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Following the recent controversy regarding that Vanity Fair shoot, Olivia Cooke gives her take on the compatibility of feminism and nudity.

‘I really don’t know what my tits have to do with it’ said Emma Watson in response to the furore caused amongst the feminist community after Vanity Fair recently published a photoshoot of the actress. The problem. In one photograph Watson was wearing an open, white crocheted bolero jacket with no shirt or bra underneath.

Under the artistic influence of the renowned fashion photographer Tim Walker, the photoshoot aimed to portray Watson as having finally shed her child-star image alongside the release of her new film film Beauty and the Beast. Yet after the publication of these images, Watson has been labelled an ‘anti-feminist’ by other feminists for exposing her breasts.

The arguments surrounding Emma Watson’s Vanity Fair article highlight a recurring and very prevalent problem within the modern feminist movement. Can you call yourself a feminist if you expose yourself? Can you justify a belief in advocating women’s rights if you decide to bare part of your body to a public audience?

According to Watson you can. Having stated that she was ‘thrilled’ by how the photographs were ‘incredibly artistic’, Watson argued how ‘Feminism is about giving women choice’. The photographs embody the ‘freedom’ and ‘liberation’ she cites as core aspects of feminism, and particularly her choice to expose her breasts in this manner. Many commentators have viewed Watson’s decision to publish a photograph of her breasts partially covered as a betrayal of feminist ideals. ‘She [Watson] complains that women are sexualised and then sexualises herself in her own work. Hypocrisy’, said the radio presenter Julia Hartley-Brewer on Twitter recently.

Personally, I take no issue with the said photograph of Emma Watson. It is an extremely tasteful and artistic image: it is neither provocative or sexualised. When done correctly images of women of either partial or full nudity, can be liberating for a female viewer: it celebrates the female body without being subjected under a sexualised, male gaze.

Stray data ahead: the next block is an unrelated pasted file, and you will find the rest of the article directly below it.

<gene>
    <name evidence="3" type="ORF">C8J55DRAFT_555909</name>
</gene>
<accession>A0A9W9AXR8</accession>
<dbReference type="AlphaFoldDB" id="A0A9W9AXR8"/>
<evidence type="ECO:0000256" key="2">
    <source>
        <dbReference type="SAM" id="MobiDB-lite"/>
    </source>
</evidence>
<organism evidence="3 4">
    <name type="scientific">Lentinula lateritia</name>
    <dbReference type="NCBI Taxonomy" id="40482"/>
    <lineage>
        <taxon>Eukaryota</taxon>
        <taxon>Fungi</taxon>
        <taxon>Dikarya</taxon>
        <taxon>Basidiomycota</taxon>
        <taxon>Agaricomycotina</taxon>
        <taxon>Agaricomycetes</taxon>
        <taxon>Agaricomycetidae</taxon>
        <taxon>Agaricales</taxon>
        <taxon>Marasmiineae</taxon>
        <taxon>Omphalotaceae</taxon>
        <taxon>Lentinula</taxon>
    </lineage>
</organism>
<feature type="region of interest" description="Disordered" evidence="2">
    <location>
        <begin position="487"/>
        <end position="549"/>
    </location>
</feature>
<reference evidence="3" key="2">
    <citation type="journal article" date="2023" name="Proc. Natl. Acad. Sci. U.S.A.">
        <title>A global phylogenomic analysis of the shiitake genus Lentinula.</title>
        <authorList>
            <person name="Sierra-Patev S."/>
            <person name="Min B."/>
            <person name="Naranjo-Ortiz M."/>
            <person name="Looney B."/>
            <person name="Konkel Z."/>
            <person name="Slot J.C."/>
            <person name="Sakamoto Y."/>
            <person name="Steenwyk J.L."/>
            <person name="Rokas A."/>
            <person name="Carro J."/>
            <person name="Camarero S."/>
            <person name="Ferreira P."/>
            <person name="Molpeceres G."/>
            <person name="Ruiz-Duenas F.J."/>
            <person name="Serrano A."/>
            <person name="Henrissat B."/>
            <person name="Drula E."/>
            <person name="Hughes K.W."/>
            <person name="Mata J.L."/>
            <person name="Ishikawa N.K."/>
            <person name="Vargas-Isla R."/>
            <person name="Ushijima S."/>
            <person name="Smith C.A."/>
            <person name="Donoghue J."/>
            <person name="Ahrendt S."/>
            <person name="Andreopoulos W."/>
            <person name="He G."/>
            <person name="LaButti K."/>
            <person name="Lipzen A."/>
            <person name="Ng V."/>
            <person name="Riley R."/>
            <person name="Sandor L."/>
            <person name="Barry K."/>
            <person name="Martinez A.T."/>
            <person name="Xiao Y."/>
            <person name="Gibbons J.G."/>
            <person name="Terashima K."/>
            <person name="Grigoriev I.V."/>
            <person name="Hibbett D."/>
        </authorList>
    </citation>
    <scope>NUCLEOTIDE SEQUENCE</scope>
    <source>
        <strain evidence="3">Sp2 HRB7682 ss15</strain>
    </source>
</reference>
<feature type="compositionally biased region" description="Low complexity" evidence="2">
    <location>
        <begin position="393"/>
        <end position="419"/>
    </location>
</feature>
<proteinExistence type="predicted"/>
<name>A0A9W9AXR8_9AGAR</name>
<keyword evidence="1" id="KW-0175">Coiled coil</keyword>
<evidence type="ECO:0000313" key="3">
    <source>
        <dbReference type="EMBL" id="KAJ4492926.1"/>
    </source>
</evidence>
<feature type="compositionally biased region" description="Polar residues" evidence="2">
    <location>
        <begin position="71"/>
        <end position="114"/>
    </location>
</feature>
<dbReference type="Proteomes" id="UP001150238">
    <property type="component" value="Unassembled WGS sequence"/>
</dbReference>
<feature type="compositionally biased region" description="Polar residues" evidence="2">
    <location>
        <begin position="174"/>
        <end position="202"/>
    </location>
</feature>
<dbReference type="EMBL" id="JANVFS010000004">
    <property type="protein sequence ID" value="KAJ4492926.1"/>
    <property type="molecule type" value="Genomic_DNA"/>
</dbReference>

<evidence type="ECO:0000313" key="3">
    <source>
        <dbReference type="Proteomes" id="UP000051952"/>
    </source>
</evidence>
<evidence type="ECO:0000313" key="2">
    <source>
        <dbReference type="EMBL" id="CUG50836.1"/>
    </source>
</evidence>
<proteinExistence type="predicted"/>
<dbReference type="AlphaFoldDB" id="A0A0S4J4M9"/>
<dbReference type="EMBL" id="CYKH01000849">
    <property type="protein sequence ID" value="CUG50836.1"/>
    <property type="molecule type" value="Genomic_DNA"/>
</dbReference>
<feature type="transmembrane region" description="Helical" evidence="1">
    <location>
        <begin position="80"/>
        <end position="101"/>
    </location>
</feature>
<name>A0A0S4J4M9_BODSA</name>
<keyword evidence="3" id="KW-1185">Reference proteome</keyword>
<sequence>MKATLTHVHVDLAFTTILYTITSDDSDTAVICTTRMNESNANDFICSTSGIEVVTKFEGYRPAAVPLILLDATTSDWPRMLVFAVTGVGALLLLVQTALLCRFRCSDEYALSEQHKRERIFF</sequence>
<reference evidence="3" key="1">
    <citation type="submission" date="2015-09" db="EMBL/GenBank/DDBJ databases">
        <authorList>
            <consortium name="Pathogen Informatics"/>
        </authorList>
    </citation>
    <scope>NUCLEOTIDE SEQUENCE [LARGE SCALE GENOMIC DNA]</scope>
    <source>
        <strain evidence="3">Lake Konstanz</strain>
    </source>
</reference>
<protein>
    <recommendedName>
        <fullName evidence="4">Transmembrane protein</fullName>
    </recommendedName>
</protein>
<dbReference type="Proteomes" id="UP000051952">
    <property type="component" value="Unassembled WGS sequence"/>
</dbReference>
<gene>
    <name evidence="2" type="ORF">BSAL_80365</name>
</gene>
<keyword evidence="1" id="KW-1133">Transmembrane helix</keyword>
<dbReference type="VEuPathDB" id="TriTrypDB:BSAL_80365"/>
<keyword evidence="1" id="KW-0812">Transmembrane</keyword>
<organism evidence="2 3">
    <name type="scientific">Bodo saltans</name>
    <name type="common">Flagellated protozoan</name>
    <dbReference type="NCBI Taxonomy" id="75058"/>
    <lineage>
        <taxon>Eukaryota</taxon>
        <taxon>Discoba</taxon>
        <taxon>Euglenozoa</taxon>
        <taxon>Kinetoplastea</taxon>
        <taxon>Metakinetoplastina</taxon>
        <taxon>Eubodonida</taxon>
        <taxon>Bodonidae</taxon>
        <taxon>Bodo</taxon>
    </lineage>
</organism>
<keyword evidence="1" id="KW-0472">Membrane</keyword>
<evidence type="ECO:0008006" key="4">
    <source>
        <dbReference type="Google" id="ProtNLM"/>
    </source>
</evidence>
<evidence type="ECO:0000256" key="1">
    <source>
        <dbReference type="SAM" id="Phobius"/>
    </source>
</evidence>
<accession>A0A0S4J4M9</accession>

However, a problematic aspect of employing nudity to advocate feminism, can be the intent behind it. How can we tell whether nudity has been used to either empower or degrade the woman, or women within a particular image? Has the image been produced purely to sexualise or celebrate femininity? These, I think, are the key questions at the heart of the problem.

In the case of Emma Watson, having been accused by other feminists for critiquing Beyoncé’s 2014 self- titled album for calling its visual film ‘a male voyeuristic experience’, Watson’s actions could be seen as hypocritical. I however disagree with these feminists: to take one artist’s opinions of another artist out of context in order to soil their achievements for the modern feminist movement is a reversion of core feminist principles.


A post shared by Emma Watson (@emmawatson) on

Feminism was not created to pit women against one another either in terms of race, nationality, beliefs, or sexual orientation. The controversy surrounding Emma Watson’s Vanity Fair piece, highlights how female nudity is still a contentious issue within modern feminism. To say if female nudity will ever relinquish its sexualised connotations is a mystery, however what the modern feminist movement can do now is to celebrate female empowerment in whatever form it may take.

Also read: Can fashion ever be truly feminist?

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